While concern on issues like economic slowdown and authoritarianism remains, which many like Taseer do not fail to point out, instead of joining the small band advocating course correction, the Reactionary Right considers such harbingers of truth as enemies of the great Indic civilisation. Decent achievements are never enough; India’s sone ki chidiya moment is only in the absolutism of Modi’s words. For example, Modi’s personal initiative of cleanliness has set a great example. No matter where one goes, it is a message that has gone deep down. Now the Left and its adversaries may make fun of politicians doing photo-ops of running a broom over non-existent garbage, there is no doubt that the levels of cleanliness have gone up and people are increasingly reluctant to litter their neighbourhood. But if tomorrow one were to point to a heap of garbage in the neighbourhood or the fact that it would be extremely difficult to achieve a hundred per cent toilet penetration in India no matter what the Government may claim tomorrow, but there will be an immediate onslaught of reaction.
‘All conservatism begins with loss,’ writes the political commentator Andrew Sullivan in his book, The Conservative Soul (2006). While the sense of loss and its memory are important, these must not lead to drowsiness when it comes to thinking about what alternative the Right wants to offer to the Left which is not laughable or dangerous, or first laughable and then dangerous. While referring to the Left, Sullivan writes that they were ‘far more interested in exposing the iniquities and prejudices of their conservative enemies than in holding up a coherent, progressive, or egalitarian alternative to the new consensus.’ Invert this image and the New Right in India looks exactly as Sullivan describes the Left. The old systems have been gone for almost six years now. Instead of reckless blaming, the new responsibility is to build this alternative.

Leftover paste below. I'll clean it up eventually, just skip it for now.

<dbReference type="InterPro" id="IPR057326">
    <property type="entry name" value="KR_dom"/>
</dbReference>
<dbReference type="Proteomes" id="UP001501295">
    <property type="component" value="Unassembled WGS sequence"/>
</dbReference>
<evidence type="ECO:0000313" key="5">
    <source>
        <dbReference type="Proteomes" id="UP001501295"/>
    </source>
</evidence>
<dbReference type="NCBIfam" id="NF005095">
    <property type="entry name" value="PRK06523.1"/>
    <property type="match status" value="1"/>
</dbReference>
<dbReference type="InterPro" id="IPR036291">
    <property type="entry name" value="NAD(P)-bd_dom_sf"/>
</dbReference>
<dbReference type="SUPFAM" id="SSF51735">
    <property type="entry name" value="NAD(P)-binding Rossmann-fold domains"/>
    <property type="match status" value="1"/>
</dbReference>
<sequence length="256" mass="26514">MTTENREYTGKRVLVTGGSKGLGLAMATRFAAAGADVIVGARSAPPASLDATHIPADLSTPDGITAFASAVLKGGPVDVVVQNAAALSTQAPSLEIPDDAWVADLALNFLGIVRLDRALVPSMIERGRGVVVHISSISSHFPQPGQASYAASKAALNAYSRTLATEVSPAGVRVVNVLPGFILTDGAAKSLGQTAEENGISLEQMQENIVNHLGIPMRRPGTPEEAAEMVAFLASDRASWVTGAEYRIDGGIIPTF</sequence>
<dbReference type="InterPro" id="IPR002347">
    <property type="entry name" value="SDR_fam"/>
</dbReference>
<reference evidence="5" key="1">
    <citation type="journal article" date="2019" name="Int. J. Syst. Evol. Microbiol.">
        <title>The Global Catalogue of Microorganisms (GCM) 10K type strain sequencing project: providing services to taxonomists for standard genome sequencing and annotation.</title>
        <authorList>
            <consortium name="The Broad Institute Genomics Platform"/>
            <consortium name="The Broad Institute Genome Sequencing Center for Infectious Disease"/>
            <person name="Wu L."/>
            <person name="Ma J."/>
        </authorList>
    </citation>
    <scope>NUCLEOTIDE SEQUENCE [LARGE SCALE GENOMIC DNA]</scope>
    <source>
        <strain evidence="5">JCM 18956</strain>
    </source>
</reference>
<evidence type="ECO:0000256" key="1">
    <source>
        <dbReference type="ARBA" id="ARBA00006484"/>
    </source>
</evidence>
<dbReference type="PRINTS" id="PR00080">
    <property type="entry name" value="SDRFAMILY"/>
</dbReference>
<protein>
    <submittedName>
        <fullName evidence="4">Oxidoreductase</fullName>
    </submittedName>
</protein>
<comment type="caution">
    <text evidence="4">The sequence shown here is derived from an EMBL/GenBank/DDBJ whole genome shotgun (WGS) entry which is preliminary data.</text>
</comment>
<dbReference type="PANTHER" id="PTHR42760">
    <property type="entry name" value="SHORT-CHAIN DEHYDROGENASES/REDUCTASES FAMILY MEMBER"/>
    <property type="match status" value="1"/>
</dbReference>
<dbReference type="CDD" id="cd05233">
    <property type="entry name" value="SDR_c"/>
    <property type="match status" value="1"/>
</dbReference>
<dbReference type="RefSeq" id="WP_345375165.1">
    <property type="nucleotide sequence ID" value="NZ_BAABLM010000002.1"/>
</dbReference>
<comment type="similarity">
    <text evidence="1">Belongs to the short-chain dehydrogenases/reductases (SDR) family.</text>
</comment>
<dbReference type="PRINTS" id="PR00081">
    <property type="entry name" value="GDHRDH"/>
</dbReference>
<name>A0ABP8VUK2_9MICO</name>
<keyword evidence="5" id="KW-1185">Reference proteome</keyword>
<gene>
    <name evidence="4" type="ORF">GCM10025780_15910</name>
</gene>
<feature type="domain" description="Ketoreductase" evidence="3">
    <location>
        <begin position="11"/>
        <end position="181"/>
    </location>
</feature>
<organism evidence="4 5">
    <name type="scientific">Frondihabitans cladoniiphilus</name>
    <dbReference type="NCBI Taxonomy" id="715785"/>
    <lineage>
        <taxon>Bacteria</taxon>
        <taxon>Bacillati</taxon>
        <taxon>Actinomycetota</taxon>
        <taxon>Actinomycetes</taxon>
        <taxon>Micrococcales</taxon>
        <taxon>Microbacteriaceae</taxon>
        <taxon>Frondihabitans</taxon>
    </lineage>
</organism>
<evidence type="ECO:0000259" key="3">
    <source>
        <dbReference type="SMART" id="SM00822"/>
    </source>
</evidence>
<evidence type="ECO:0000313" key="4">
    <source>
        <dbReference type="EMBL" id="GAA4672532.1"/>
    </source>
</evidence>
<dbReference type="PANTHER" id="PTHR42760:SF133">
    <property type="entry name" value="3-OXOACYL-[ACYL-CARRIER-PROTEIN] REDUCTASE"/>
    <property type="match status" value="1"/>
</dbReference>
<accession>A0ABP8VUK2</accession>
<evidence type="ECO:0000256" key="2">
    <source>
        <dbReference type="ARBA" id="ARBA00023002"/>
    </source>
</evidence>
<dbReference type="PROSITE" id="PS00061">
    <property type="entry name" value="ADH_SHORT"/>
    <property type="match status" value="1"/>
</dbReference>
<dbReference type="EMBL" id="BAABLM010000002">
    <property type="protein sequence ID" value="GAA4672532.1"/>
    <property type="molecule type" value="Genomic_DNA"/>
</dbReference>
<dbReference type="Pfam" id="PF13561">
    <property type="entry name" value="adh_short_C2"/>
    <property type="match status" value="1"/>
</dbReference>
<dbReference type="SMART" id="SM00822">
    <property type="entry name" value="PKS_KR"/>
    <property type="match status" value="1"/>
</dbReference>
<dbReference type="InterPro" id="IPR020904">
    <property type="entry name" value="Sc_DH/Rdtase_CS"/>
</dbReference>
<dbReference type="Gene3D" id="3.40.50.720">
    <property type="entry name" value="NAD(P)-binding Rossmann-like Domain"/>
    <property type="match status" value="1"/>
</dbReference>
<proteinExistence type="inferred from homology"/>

But the Right does not seem to be ready for it. In conferences and festivals espoused by the Right, approving the applause at displays of basal biases and statements does not look promising at all.
After Taseer’s Overseas Citizen of India (OCI) card was revoked, the cheerleaders with whom he has picked up many fights on Twitter, are in a jubilant mood. They have dug up his old statements, scrutinising them word by word in their hunger to prove that he has always been the ‘enemy’. They are not even sparing his mother, the journalist Tavleen Singh, who has been a subtle supporter of Modi, making vitriolic comments that she supported Modi only after she was shunned by the Congress.
For an establishment that has been running from pillar to post to find suitable voices to represent it in the Western media, in the wake of its actions in Kashmir, the Reactionary Right only makes sure that it remains stratified as a do-not-engage-with entity.
The Ram Temple, after all, can only make it sprint till a certain distance.